Every year between May 3 – 9 is Heart Week. It’s a time when healthcare professionals are encouraged to engage with their patients about their risk of developing cardiovascular disease and ways to lower this risk.
Dr Arthur Nasis, who is an internationally trained clinical cardiologist, academic cardiologist and cardiac imaging specialist, wants to shine a spotlight on the symptoms of a heart attack, as well as which diet can help you reduce your risk of heart disease in the first place.
Am I having a heart attack? Know the symptoms:
A heart attack happens when one of the coronary arteries, which sit on the heart muscle and supply blood to it, suddenly become blocked. This stops blood getting to the heart muscle, which can result in damage or scarring of the affected part of the heart muscle if left untreated for too long.
It is the most common cause of death in Australia, with an average of 21 people dying from a heart attack in Australia every day. Also, one Australian is admitted to hospital with a heart attack every nine minutes.
Speaking to The Greek Herald, Dr Nasis says recognising heart attack symptoms and calling Triple Zero (000) immediately if a heart attack is suspected could be “life-saving.”
“The most common heart attack symptom or warning sign is chest discomfort or pain that can spread to the arms, throat, jaw or back. Unlike chest pain caused by other causes, pain caused by a heart attack usually persists for more than 10 minutes,” Dr Nasis says.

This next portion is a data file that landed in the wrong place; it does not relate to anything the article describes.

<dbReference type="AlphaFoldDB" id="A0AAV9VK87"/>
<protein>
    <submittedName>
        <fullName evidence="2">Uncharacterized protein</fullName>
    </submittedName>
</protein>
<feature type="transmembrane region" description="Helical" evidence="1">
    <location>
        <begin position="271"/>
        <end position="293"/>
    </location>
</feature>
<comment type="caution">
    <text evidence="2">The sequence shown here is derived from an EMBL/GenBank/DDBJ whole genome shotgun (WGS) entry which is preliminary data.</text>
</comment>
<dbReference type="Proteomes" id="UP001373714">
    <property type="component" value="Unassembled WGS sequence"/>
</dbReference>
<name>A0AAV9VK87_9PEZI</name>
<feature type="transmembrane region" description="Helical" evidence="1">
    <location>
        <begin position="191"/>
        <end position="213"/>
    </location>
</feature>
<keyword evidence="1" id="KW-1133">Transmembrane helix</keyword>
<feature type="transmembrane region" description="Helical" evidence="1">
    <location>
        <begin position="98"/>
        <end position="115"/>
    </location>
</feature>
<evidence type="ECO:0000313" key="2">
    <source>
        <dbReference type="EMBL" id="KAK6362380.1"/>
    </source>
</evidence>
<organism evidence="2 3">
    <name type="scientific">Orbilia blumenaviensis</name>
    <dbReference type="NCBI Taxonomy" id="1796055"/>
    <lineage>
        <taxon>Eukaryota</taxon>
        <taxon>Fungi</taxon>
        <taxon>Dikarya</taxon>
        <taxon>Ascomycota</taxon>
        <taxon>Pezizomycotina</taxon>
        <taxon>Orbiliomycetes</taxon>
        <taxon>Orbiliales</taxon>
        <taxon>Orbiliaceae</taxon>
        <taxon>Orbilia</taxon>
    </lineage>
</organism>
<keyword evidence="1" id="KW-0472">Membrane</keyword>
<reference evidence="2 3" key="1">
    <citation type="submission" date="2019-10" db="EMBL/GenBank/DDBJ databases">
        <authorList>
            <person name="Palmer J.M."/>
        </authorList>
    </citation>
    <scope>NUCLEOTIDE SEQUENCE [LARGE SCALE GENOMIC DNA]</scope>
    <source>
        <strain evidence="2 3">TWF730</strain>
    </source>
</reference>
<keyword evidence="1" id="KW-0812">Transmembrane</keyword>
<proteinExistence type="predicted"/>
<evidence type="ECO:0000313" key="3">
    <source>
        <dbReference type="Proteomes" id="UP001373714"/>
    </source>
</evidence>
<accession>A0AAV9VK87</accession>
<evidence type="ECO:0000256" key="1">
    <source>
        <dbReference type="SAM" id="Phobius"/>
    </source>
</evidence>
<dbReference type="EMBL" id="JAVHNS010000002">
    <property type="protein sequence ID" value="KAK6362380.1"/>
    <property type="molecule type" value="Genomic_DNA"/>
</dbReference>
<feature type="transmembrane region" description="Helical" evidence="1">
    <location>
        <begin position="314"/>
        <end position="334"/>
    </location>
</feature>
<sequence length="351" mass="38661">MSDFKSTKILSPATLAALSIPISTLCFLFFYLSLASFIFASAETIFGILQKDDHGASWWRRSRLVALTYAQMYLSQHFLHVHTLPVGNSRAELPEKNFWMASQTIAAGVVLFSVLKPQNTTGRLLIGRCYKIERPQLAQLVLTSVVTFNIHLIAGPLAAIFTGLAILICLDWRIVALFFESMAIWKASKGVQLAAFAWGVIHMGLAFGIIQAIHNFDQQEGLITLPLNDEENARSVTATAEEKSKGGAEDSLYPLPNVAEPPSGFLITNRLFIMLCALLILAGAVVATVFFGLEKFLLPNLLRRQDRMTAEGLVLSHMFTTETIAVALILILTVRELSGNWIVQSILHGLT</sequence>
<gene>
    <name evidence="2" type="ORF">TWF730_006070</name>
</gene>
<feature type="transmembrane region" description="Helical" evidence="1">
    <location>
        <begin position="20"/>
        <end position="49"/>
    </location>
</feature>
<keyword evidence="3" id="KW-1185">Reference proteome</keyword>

“The pain is often associated with the following symptoms, which can also occur during a heart attack without chest pain: dizziness, light-headedness, faintness, nausea, vomiting, breathlessness, and sudden-onset sweating.”
If you have chest pain or other heart attack symptoms outlined above, or if the symptoms are severe and getting worse, call Triple Zero (000) immediately.
Which diet reduces the risk of developing heart disease?
The most common cause of a heart attack is coronary heart disease (also known as ischaemic heart disease). This refers to the disease process that leads to the narrowing of one or more coronary arteries due to a build-up of fat, cholesterol and other inflammatory materials, referred to as coronary plaque. The narrowed artery causes reduced blood flow to the heart muscle, which can lead to chest pain called angina.
According to Dr Nasis, contemporary eating patterns and poor diets in Australia are a major risk factor for the development of heart disease, as well as other chronic diseases including type 2 diabetes and some cancers.
But a recent review article in the Journal of American College of Cardiology found that intermittent fasting (with a daily time-restricted 8 to 12 hour eating window), combined with a Pesco-Mediterranean diet, may be the ideal diet to lower risk of heart disease.
“A Pesco-Mediterranean diet is essentially the same as a Mediterranean diet, but with a greater importance placed on the fish and seafood components of the diet,” Dr Nasis tells The Greek Herald.
“Combined with time restricted eating, [the diet] is a safe, sensible, and healthy way of eating to minimise the risk of developing heart disease.”
But of course, the cardiologist says a healthy diet “is only one line in our defence” to minimise the risk of heart disease.
“We must not forget regular exercise, avoiding smoking, adequate sleep, managing stress, limiting alcohol consumption and regular heart health checks with our GP,” Dr Nasis concludes.